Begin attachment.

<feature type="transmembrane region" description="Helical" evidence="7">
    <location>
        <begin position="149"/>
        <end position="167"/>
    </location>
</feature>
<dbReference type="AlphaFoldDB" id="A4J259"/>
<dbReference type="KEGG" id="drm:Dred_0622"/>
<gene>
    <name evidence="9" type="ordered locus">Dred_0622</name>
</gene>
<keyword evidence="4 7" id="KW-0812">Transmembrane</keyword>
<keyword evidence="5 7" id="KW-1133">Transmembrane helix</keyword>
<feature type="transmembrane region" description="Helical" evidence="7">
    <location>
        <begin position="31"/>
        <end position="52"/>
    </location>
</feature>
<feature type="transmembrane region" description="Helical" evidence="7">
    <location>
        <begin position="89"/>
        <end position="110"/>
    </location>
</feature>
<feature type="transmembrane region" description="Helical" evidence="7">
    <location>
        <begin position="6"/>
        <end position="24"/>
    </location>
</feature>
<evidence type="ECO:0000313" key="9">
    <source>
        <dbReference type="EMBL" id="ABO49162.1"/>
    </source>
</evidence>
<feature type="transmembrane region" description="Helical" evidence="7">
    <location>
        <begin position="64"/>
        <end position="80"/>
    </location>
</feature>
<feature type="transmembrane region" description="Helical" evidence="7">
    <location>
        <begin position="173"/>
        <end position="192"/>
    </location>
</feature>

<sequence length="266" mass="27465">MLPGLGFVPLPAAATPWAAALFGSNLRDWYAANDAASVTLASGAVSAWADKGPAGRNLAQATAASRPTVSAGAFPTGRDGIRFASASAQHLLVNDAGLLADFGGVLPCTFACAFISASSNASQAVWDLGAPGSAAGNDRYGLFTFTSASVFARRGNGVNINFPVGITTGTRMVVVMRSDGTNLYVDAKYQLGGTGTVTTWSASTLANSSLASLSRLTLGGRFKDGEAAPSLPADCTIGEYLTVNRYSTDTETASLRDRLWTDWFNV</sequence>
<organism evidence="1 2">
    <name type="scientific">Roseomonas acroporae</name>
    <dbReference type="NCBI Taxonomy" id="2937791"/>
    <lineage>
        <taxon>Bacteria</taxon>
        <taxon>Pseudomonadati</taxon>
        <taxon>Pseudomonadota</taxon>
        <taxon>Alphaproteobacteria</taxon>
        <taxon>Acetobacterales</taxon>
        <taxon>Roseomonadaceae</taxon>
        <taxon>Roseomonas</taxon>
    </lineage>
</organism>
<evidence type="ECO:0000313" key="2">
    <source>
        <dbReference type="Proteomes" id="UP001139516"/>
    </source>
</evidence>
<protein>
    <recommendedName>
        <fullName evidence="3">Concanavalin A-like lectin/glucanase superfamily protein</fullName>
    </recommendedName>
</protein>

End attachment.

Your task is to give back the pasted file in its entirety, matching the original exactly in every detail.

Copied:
<feature type="transmembrane region" description="Helical" evidence="7">
    <location>
        <begin position="149"/>
        <end position="167"/>
    </location>
</feature>
<dbReference type="AlphaFoldDB" id="A4J259"/>
<dbReference type="KEGG" id="drm:Dred_0622"/>
<gene>
    <name evidence="9" type="ordered locus">Dred_0622</name>
</gene>
<keyword evidence="4 7" id="KW-0812">Transmembrane</keyword>
<keyword evidence="5 7" id="KW-1133">Transmembrane helix</keyword>
<feature type="transmembrane region" description="Helical" evidence="7">
    <location>
        <begin position="31"/>
        <end position="52"/>
    </location>
</feature>
<feature type="transmembrane region" description="Helical" evidence="7">
    <location>
        <begin position="89"/>
        <end position="110"/>
    </location>
</feature>
<feature type="transmembrane region" description="Helical" evidence="7">
    <location>
        <begin position="6"/>
        <end position="24"/>
    </location>
</feature>
<evidence type="ECO:0000313" key="9">
    <source>
        <dbReference type="EMBL" id="ABO49162.1"/>
    </source>
</evidence>
<feature type="transmembrane region" description="Helical" evidence="7">
    <location>
        <begin position="64"/>
        <end position="80"/>
    </location>
</feature>
<feature type="transmembrane region" description="Helical" evidence="7">
    <location>
        <begin position="173"/>
        <end position="192"/>
    </location>
</feature>

<sequence length="266" mass="27465">MLPGLGFVPLPAAATPWAAALFGSNLRDWYAANDAASVTLASGAVSAWADKGPAGRNLAQATAASRPTVSAGAFPTGRDGIRFASASAQHLLVNDAGLLADFGGVLPCTFACAFISASSNASQAVWDLGAPGSAAGNDRYGLFTFTSASVFARRGNGVNINFPVGITTGTRMVVVMRSDGTNLYVDAKYQLGGTGTVTTWSASTLANSSLASLSRLTLGGRFKDGEAAPSLPADCTIGEYLTVNRYSTDTETASLRDRLWTDWFNV</sequence>
<organism evidence="1 2">
    <name type="scientific">Roseomonas acroporae</name>
    <dbReference type="NCBI Taxonomy" id="2937791"/>
    <lineage>
        <taxon>Bacteria</taxon>
        <taxon>Pseudomonadati</taxon>
        <taxon>Pseudomonadota</taxon>
        <taxon>Alphaproteobacteria</taxon>
        <taxon>Acetobacterales</taxon>
        <taxon>Roseomonadaceae</taxon>
        <taxon>Roseomonas</taxon>
    </lineage>
</organism>
<evidence type="ECO:0000313" key="2">
    <source>
        <dbReference type="Proteomes" id="UP001139516"/>
    </source>
</evidence>
<protein>
    <recommendedName>
        <fullName evidence="3">Concanavalin A-like lectin/glucanase superfamily protein</fullName>
    </recommendedName>
</protein>